I. Balin, or The Knight with the Two Swords
A. Like the author Malory, Balin a knight-prisoner
1. Only he, "a passing good man without villainy, treachery, or treason ... and of a gentle strain of father and of mother side," can pull out the sword from its sheath, sent by Lady Lyle of Avalon.
2. By contrast, Arthur, who as youth had no trouble pulling out the sword of the stone, is, like his knights and those of his enemy Rions of North Wales, unable to draw the sword.
B. Asked to return the sword to the maiden, he refuses and is warned that he will slay "the best friend ye Have and the man ye most love in the world,' to which he responds: "I shall take the adventure."
1. Adventure is the proper activity of knights, but often they have no idea what they are getting themselves into. They must entrust themselves to chance and fate. Though Malory's Arthurian world is nominally Christian, the story is strongly fatalistic.
2. The story of Balin foreshadows themes and patterns which will be crucial late in the Morte. His story deals with inexorable destiny and senseless slaughter. His fatal encounter with his beloved brother points forward to Lancelot's unwitting killing of Gareth.
3. The closeness of names, Balin/Balan, like that of Chrétien's Yvain/Gawain, signals the mimetic rivalry between the brothers, and foreshadows the eventual struggle between Arthur and Modred.
C. The women in the Morte and in Balin
1. The queens in their castles have a different ontological status from the damsels who inhabit the forests of adventure, where magic resides.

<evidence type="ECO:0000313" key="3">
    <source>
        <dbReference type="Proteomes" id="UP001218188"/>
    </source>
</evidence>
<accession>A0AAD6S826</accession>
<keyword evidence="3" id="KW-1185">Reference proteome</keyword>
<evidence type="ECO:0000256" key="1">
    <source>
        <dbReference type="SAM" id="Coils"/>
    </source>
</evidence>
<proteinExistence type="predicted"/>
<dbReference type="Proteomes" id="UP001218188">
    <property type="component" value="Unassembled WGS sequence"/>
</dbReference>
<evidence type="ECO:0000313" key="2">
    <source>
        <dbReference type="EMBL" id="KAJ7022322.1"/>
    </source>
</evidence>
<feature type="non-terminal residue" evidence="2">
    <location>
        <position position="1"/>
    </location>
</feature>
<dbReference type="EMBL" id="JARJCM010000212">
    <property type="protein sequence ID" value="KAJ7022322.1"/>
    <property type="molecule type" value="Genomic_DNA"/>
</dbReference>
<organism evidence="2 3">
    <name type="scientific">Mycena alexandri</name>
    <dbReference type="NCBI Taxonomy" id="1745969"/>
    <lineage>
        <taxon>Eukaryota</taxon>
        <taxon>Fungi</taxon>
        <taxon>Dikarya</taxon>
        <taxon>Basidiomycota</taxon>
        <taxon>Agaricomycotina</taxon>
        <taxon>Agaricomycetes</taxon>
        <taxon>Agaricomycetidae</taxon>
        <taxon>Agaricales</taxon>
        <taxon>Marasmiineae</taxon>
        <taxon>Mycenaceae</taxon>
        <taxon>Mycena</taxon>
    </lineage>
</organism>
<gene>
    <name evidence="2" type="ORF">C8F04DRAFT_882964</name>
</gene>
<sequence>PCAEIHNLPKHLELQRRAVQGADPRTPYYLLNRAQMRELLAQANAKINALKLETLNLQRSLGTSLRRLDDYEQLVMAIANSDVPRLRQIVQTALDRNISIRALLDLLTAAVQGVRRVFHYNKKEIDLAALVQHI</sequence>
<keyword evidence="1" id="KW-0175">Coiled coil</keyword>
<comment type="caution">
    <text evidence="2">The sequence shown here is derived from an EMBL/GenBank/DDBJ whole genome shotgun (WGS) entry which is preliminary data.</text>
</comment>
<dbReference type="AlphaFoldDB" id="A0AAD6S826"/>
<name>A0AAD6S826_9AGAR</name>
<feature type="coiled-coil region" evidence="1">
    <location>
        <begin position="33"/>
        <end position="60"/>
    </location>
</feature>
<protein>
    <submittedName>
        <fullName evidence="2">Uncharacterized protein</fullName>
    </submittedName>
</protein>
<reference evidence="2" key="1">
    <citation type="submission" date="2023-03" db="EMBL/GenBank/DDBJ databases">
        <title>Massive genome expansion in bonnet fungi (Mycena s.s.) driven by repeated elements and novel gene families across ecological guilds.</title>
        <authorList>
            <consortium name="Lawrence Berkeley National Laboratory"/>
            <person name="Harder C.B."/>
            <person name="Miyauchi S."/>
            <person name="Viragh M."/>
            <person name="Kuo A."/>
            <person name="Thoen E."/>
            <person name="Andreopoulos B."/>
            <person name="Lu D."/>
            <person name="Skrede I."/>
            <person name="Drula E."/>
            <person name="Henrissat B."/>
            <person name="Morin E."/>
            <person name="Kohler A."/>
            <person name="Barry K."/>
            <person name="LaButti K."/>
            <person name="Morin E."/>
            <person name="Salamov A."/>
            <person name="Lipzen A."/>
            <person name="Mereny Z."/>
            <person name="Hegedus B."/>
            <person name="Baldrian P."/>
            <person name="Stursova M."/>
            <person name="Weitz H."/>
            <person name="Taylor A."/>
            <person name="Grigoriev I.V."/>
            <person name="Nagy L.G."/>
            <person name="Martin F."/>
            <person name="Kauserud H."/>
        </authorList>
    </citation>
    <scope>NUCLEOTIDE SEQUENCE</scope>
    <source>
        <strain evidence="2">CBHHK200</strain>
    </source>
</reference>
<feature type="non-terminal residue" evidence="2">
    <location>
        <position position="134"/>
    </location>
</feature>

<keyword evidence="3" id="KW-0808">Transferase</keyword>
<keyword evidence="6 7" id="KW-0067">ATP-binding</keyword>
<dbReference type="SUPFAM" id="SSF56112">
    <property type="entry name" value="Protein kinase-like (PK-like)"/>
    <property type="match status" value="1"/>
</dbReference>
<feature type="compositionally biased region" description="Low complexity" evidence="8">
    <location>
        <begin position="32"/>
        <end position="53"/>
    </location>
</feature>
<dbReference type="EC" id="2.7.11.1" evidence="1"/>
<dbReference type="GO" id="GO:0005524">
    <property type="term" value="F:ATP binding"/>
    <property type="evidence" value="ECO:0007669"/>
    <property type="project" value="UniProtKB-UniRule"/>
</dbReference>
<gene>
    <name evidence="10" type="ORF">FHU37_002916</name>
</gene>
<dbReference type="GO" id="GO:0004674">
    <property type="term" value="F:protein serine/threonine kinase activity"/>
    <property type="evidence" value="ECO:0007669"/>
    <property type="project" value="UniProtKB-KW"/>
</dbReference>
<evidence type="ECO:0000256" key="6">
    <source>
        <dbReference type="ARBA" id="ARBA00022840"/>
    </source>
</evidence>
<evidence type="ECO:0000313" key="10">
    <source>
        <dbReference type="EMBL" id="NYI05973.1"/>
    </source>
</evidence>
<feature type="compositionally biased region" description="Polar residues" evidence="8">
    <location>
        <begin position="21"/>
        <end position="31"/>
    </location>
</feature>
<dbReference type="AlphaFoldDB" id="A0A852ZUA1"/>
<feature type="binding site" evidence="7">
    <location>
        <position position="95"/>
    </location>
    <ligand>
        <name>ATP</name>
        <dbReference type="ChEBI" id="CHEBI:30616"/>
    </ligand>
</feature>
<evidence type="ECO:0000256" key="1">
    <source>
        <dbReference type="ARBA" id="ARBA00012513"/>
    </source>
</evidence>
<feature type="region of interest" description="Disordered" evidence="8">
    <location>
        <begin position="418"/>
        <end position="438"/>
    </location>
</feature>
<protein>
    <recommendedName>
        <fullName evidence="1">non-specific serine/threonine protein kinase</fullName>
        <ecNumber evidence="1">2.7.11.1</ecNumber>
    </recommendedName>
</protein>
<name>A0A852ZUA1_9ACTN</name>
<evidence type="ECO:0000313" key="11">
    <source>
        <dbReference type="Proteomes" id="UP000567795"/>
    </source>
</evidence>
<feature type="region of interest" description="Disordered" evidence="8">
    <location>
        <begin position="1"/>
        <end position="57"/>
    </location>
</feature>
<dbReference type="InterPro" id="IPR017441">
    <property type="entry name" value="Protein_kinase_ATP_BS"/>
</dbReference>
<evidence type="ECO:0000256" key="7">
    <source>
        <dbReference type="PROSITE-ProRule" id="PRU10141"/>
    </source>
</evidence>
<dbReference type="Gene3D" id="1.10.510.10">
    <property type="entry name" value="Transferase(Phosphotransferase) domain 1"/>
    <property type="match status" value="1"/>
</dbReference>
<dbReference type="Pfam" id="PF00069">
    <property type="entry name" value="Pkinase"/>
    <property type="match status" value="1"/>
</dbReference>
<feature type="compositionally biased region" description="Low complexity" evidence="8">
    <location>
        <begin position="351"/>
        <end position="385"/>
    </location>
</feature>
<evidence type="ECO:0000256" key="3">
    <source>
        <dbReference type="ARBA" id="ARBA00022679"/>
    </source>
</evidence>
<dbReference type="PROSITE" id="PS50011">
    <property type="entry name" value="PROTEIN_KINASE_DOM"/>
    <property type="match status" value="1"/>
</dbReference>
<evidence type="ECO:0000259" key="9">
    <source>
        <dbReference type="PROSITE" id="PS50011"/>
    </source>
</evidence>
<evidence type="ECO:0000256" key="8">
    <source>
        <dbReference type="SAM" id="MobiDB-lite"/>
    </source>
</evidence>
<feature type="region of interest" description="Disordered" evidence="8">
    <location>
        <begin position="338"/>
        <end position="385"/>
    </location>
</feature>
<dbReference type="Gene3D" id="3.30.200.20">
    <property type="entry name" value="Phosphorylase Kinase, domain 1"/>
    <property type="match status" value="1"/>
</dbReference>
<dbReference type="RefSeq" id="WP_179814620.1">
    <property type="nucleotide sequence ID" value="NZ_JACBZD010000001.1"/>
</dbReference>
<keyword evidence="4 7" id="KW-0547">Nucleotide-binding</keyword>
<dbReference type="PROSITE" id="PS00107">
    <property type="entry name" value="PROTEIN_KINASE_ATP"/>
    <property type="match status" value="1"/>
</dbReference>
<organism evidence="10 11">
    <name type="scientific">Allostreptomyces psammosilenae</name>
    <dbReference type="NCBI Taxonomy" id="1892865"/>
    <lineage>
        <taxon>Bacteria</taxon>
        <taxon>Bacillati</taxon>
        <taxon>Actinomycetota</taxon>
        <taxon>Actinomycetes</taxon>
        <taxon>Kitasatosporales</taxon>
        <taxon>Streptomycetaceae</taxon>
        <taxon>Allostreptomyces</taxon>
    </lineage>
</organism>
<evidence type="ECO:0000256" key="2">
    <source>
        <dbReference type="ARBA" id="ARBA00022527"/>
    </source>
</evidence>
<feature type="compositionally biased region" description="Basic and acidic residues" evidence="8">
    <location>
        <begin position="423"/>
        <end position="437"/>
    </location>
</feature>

2. The women who roam the landscape are not usually the object of the quest, but the means to the achievement of it.
3. The otherness of the female gives rise to the ambivalence of their roles:a. The sinister handmaiden of the Lady Lyle of Avalon does first good service, then proves deceptive and malevolent.
b The benevolent Lady of the Lake who gave Arthur his sword (I.24) becomes malevolent in demanding Balin's head.
c. Part of the confusion is due to the plot-driven events of the early books. Increasingly toward the end of the work character becomes more important (Guenevere emerges as a complex, striking character).
II. Pelleas and Ettard
A. In Book IV, from which this tale
is taken, Gawain, the former flower of chivalry, an impetuous and
vengeful character, foreshadowing his role later in the
B. A tale of perversity, signaled by the choice of the lady for the dwarf instead of the knight (pp. 42-43).
C. Here is a real cad, violating his troth and the trust and confidence of Pelleas and taking advantage of his role as mediator to seduce the Pelleas's loved one.